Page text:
You’ve opened a great topic for discussion here, John!

  7. Great topic John – I think it’s a subject we all struggle with. It’s probably the biggest downside in working for myself. I’m a naturally a guy who likes to help people out – but when what you are good at is also how you make a living, you have to draw a line.

    With family I still help out a lot – but they have and always will help me when I need it too. It is similar with friends – but I’ve got a lot of friends so these days I tell them how to search for a solution to their problem and then to follow the recommended steps.

    It’s the whole give a man a fish/teach him how to fish kinda thing…

    The longer I’m in business for myself, the more I try to equip others with the tools and knowledge to solve their own problems, rather than just fixing things for them.

  8. I got into a discussion about this recently with a family member. Building machines is fun. Teching machines can be fun, but usually it’s the same damned problems – poorly written software for poorly written operating systems in the hands of poorly educated end users.

    I like the ubiquity of Windows, the presentation of Apple, and the open qualities of GNU/Linux. My answer was ultimately go to Linux – I already had a bevy of PC hardware and I’m discouraged by the iron fist of hardware control Apple maintains (although I acknowledge it’s one of the reasons their software is so damned good). And most people think that if you’re a geek/nerd/tech lover/etc that you just must like to do this sort of thing.

    So I’ve switched all of my machines to various flavors of Linux (outside of a single gaming machine). Mostly I use Ubuntu or other Debian based distros.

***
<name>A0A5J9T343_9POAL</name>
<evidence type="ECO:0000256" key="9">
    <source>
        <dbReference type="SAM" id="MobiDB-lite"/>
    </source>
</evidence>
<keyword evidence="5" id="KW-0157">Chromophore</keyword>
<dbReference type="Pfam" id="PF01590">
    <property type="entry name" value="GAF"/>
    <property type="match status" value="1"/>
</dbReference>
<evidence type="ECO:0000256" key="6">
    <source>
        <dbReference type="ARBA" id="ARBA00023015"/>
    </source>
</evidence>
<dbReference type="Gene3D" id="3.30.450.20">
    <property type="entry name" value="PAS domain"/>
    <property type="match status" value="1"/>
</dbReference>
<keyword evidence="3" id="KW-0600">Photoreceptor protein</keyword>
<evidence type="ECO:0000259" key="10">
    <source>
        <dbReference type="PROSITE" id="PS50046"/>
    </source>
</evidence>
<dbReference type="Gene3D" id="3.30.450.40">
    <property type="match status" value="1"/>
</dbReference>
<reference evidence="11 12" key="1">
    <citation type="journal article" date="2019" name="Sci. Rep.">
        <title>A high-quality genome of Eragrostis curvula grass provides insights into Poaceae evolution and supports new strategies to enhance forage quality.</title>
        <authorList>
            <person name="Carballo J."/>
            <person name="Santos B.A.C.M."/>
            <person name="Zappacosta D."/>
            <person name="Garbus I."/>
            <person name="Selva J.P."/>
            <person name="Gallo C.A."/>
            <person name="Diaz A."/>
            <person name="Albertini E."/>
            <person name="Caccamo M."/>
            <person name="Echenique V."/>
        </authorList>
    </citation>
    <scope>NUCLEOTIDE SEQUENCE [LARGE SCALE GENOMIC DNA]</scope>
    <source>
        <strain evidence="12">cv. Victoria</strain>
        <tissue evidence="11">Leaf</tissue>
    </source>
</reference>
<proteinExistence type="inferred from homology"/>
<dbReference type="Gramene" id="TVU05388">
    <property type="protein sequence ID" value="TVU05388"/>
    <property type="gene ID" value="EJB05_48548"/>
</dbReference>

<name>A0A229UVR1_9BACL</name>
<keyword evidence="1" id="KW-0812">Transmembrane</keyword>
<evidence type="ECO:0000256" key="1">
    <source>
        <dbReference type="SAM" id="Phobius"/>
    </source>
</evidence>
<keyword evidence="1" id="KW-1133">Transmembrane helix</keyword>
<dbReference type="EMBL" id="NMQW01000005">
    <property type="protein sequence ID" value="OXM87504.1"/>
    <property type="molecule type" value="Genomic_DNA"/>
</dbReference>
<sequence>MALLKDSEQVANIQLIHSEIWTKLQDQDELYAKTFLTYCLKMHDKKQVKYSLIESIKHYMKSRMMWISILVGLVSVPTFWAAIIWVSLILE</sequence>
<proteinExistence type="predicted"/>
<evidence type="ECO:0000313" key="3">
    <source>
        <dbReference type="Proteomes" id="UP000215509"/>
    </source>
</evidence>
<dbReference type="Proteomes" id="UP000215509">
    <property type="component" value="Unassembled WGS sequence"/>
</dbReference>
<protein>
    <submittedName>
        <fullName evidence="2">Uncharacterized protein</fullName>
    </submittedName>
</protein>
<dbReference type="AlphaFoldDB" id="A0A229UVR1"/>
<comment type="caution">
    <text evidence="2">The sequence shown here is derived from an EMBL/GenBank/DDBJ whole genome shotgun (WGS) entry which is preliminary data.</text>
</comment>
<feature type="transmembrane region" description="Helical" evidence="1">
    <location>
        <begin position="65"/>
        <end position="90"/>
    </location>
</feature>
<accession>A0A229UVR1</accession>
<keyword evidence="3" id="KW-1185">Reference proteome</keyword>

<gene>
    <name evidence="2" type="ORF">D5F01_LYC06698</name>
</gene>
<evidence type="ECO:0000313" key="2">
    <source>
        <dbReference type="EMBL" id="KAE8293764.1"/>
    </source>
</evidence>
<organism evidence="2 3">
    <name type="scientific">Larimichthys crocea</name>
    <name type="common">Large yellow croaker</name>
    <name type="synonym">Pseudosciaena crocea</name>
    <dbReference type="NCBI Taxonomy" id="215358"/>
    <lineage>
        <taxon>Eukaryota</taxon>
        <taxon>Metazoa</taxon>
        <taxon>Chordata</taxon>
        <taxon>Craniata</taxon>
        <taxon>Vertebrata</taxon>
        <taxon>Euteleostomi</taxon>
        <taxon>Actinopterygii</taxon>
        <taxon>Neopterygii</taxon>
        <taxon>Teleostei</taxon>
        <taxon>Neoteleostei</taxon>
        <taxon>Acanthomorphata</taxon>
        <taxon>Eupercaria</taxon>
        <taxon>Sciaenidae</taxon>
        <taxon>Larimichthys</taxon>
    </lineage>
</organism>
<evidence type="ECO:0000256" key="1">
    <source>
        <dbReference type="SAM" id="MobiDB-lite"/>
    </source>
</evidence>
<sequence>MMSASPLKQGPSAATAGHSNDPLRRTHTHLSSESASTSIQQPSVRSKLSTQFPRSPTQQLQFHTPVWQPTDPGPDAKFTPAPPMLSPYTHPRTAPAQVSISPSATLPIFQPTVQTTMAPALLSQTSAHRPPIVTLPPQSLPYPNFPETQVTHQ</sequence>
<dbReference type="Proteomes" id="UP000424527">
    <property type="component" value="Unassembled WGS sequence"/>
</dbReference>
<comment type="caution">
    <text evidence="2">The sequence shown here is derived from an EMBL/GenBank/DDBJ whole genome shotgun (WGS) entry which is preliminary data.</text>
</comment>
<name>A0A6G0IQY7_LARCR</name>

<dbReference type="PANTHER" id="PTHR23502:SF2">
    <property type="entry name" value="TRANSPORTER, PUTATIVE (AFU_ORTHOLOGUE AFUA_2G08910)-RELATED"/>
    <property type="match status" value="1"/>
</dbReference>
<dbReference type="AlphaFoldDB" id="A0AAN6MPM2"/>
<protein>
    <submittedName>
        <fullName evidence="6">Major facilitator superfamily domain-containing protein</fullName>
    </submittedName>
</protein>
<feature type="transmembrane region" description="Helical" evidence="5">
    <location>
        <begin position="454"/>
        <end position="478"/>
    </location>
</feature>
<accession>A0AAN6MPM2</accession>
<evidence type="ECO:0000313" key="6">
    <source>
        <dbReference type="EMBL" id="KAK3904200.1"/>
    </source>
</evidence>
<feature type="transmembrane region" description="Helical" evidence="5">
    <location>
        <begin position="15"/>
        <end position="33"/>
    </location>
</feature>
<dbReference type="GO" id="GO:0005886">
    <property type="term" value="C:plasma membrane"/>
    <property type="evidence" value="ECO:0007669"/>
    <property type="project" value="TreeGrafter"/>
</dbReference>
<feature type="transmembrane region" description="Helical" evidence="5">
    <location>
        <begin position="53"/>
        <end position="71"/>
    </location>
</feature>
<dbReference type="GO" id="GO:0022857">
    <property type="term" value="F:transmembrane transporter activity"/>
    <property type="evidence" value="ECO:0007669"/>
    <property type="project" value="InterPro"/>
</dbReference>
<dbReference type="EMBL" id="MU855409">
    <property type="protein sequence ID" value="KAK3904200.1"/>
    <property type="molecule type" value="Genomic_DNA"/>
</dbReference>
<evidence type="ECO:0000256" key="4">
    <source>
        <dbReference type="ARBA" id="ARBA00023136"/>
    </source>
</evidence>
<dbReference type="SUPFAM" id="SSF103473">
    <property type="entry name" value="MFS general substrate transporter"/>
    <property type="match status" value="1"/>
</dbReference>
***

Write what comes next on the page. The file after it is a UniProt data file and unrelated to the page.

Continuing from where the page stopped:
There was this point where I said “I’m tired of fixing user initiated errors for machines” after being called or e-mailed numerous times every week by various acquaintances that were having issues. My solution has been this – $65 an hour for all tech support work outside of my immediate family, or I switch you to Linux for free. So far I’ve switched most of my friends, 6 members of my family, and a church to Linux with minimal fanfare and best of all much lower tech support requests. Most of those people have simply ceased to have issues by taking the 2 main factors away (weak software/weak OS).

    So the answer, for me anyway, was stick to your guns, charge people or offer an alternative that is mutually agreeable – but the more you give in and offer free support the more you’re tied to that expectation, and in doing so devalue your work.

  9. As a self-employed person (internet and marketing) every time I get to the point where my business stops being fun and starts being a pain, I raise my prices. This weeds out those who try to get something for little or nothing and allows me to better focus on those customers who actually value my skills.

    Raising your price from zero to something is the same thing.

    Subtle ways: “Sure I’ll help – but I’m tied up until 5AM tomorrow morning – how about you bring it over then and cook breakfast while I work on it?”

    Not so subtle ways: “Sure – I’ll have a look at your computer but while I’m doing this can you run out and fill my car with gas (or at least wash it)?”

  10. I love these types of blogs, but I’m eagerly awaiting the day that this attitude becomes popular in the arts world. Artists are so often ask to do things for free– play an event, create new pieces for auctions. I’m often asked to basically be a curator for free. But when I talk about artists banding together and no longer giving our skills away for “exposure” — which is a load of crap for us — I get a few hear-hears and the rest is mostly angry disagreement.

    But this type of sentiment seems to be getting more and more popular in the tech/freelancing/consulting world, so I can only hope that it will become more clear that the same logic applies to artists.